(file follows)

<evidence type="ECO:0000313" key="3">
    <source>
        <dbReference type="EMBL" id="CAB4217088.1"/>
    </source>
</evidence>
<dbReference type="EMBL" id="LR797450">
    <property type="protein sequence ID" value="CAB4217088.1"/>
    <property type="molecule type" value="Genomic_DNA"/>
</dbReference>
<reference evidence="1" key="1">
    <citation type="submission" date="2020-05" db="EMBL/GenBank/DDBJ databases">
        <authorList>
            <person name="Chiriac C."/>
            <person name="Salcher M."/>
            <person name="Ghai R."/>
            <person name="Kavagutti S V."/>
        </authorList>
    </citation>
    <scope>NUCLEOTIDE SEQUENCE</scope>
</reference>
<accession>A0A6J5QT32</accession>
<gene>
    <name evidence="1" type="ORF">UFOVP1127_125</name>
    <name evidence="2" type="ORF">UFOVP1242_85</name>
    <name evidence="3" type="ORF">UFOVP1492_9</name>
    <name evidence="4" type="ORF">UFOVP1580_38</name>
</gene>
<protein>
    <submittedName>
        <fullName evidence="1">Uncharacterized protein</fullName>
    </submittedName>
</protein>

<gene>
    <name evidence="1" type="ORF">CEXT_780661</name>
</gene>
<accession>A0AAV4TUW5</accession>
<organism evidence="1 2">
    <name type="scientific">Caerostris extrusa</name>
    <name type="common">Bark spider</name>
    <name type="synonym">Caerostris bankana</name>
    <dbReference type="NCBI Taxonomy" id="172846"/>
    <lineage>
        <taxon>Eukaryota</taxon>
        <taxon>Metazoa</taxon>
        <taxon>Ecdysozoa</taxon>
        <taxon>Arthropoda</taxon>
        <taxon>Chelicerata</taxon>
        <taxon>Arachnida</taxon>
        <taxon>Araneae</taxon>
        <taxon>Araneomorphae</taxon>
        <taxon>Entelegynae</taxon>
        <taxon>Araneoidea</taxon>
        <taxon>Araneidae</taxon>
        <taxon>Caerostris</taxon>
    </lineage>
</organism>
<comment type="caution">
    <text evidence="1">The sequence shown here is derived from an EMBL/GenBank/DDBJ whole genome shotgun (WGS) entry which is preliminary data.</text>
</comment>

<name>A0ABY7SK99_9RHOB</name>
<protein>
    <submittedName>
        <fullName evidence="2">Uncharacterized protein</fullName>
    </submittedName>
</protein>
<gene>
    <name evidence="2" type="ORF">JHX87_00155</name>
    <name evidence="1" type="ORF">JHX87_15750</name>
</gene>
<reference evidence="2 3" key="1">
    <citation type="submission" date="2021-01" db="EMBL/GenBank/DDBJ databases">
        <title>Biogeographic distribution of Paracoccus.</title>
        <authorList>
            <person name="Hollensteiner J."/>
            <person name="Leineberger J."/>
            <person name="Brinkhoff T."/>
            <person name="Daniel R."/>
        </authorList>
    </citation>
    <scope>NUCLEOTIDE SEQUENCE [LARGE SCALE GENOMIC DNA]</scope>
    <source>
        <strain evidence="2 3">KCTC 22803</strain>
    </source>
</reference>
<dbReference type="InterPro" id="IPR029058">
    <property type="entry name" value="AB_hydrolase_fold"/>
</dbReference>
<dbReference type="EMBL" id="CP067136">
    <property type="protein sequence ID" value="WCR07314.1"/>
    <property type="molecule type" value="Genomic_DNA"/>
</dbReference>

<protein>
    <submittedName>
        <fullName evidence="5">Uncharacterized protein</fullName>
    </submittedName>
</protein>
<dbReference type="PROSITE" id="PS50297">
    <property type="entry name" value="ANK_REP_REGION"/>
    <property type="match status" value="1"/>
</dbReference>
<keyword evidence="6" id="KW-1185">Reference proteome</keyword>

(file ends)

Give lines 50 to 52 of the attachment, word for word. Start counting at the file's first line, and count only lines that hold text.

        <taxon>Araneomorphae</taxon>
        <taxon>Entelegynae</taxon>
        <taxon>Araneoidea</taxon>